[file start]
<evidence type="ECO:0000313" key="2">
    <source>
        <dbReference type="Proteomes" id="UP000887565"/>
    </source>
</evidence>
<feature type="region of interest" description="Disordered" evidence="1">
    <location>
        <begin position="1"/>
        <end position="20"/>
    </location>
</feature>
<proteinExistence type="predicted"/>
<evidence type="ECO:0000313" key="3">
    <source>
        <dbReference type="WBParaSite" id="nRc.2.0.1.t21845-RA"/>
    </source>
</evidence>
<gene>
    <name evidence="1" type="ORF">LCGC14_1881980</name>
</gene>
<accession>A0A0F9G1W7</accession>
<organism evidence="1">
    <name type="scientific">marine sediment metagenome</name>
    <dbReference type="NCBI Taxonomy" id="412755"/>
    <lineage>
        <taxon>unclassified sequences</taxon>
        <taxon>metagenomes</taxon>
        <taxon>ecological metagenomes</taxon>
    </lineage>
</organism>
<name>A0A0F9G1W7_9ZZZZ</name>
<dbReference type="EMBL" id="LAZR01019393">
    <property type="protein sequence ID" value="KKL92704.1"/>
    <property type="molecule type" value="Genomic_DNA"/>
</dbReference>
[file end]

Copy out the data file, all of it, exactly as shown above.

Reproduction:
<evidence type="ECO:0000313" key="2">
    <source>
        <dbReference type="Proteomes" id="UP000887565"/>
    </source>
</evidence>
<feature type="region of interest" description="Disordered" evidence="1">
    <location>
        <begin position="1"/>
        <end position="20"/>
    </location>
</feature>
<proteinExistence type="predicted"/>
<evidence type="ECO:0000313" key="3">
    <source>
        <dbReference type="WBParaSite" id="nRc.2.0.1.t21845-RA"/>
    </source>
</evidence>
<gene>
    <name evidence="1" type="ORF">LCGC14_1881980</name>
</gene>
<accession>A0A0F9G1W7</accession>
<organism evidence="1">
    <name type="scientific">marine sediment metagenome</name>
    <dbReference type="NCBI Taxonomy" id="412755"/>
    <lineage>
        <taxon>unclassified sequences</taxon>
        <taxon>metagenomes</taxon>
        <taxon>ecological metagenomes</taxon>
    </lineage>
</organism>
<name>A0A0F9G1W7_9ZZZZ</name>
<dbReference type="EMBL" id="LAZR01019393">
    <property type="protein sequence ID" value="KKL92704.1"/>
    <property type="molecule type" value="Genomic_DNA"/>
</dbReference>